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Offline Bigdaddynz  
#1 Posted : 29 December 2020 05:59:05(UTC)
Bigdaddynz

New Zealand   
Joined: 17/09/2006(UTC)
Posts: 18,111
Location: New Zealand
Many forum members will be aware that besides owning H0 trains I also have a few 1 Gauge locos and trains, including a KM1 BR01 180 steam locomotive that features KM1 Dynamic smoke.

The loco with all smoke features turned on looks quite spectacular and is quite popular at our MRR shows and has featured on the cover of the NZ National Association of Model Railroaders magazine 'The Coupler'.

The following is a Youtube video showing how the smoke looks when working properly.



Unfortunately in the last year or so, the cylinder smoke has stopped working, although the smokestack smoke still works.

With some help from KM1, this is how I fixed the problem - I know that at least one other forum member owns this loco and others may own other KM1 locos so I hope this blog post will help anyone with the same issue.

The first decision to make was whether to send the loco back to KM1 for repair, or attempt to do the repair myself. Given the return trip would cost $600 NZD+ plus the repair cost, that was never an option. KM1 advised the following parts would be needed:

Wig material – 3,00 €
Smoke-fan – 5,35 € (these turned out to be replacement fan motors)
Smoke sensor – 9,90€

Note: I use term 'Smoke Sensor' as that's the term KM1 use for it. However, it consists of a small diode and a large green resistor and it more accurately might be described as a heater element for the smoke fluid.

Two sets of each item are needed for the smoke unit repair. Contact details for KM1 are at https://www.km-1.de/html/kontakt.html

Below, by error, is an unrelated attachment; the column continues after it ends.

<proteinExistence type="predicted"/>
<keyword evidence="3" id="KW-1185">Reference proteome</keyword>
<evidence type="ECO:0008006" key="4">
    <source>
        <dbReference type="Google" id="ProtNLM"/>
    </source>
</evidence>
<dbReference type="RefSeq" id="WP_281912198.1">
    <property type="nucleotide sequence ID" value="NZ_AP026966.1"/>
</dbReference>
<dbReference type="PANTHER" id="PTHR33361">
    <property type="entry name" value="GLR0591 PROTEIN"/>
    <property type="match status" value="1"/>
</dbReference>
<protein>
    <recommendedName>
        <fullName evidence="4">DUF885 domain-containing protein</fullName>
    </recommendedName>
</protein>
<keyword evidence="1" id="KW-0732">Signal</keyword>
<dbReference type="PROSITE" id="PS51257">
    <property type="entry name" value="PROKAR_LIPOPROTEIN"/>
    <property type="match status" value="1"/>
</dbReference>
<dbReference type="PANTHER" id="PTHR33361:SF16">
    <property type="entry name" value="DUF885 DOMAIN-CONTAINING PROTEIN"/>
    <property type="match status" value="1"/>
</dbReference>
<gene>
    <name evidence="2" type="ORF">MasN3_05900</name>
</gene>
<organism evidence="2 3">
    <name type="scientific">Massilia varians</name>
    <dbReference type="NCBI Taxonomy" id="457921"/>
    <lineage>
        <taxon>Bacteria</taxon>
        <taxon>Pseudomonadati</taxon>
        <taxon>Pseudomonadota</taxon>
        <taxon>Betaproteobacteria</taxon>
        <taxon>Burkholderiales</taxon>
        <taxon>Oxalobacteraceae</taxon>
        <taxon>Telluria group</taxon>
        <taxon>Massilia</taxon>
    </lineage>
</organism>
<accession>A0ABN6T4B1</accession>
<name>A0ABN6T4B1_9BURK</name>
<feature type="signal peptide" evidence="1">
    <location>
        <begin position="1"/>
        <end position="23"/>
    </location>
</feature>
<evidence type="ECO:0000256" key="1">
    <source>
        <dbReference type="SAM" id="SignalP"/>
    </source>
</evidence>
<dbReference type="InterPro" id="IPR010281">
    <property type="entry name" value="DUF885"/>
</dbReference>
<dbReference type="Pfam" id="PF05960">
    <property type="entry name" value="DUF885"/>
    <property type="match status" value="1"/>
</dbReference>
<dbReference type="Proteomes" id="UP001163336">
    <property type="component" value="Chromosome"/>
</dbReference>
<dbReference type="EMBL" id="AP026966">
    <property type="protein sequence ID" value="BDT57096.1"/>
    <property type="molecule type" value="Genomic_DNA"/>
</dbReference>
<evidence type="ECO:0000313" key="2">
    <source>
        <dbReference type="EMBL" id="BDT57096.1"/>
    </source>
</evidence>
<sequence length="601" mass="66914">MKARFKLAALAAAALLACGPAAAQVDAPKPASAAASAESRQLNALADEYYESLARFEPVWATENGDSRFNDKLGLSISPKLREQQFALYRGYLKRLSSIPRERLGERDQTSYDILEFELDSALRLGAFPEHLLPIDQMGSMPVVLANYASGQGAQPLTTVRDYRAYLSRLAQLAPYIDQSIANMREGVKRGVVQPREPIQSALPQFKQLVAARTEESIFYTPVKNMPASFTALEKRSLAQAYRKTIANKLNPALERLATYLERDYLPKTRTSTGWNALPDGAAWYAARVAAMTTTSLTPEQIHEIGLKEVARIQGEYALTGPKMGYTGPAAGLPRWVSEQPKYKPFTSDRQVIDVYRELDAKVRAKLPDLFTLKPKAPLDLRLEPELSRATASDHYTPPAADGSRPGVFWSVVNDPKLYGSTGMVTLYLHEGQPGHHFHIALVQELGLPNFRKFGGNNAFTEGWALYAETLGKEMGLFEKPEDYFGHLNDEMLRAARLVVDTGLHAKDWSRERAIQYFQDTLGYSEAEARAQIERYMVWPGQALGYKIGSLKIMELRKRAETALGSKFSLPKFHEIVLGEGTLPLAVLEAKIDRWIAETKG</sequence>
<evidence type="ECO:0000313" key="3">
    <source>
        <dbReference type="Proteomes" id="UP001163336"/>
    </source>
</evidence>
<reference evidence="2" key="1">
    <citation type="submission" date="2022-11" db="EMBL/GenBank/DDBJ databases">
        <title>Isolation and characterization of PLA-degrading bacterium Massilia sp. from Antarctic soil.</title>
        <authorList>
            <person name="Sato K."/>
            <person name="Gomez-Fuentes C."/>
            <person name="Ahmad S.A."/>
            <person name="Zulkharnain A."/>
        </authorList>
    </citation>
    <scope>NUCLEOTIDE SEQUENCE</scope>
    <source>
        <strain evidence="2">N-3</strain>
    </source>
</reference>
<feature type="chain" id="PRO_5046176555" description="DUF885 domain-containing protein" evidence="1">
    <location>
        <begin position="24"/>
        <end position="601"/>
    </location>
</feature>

This is what you get.

20201228_182220.jpg

On the left is a fan motor, centre are smoke sensors and on the right is one of the Wig material items (not sure if this should be called the wick).

The instructions as advised by KM1 to remove the smoke unit are "To bring the smoke-unit out you have to open fire box-door and losen the screws from the ring. Then you can remove it.
Then loosen the screw in the chimney and the small screws left and right of the smoke generator. Then you can pull it out carefully."

Capture.JPG

That translates to removing screws 3 and 4. You will also need to remove screw 12 as it will impede the extraction of the smoke unit.

I got a bit confused by the instruction "loosen the screw in the chimney" which made me think the screw was down inside the smokestack. After poking around with a screwdriver and putting a small led down the smokestack to see where the screw was, I eventually realised that the smokestack itself was the screw - You can see on all KM1 steam locos (I checked a few others belonging to a friend) have a hex head built into the top of the smokestack. Using a 6.5mm hex key I unscrewed the smokestack from the smoke unit.

20201223_152038.jpg

Photo from a KM1 BR03 clearly showing the hex head built into the smokestack.

20201227_102659.jpg

Smokestack after it had been removed from my BR01.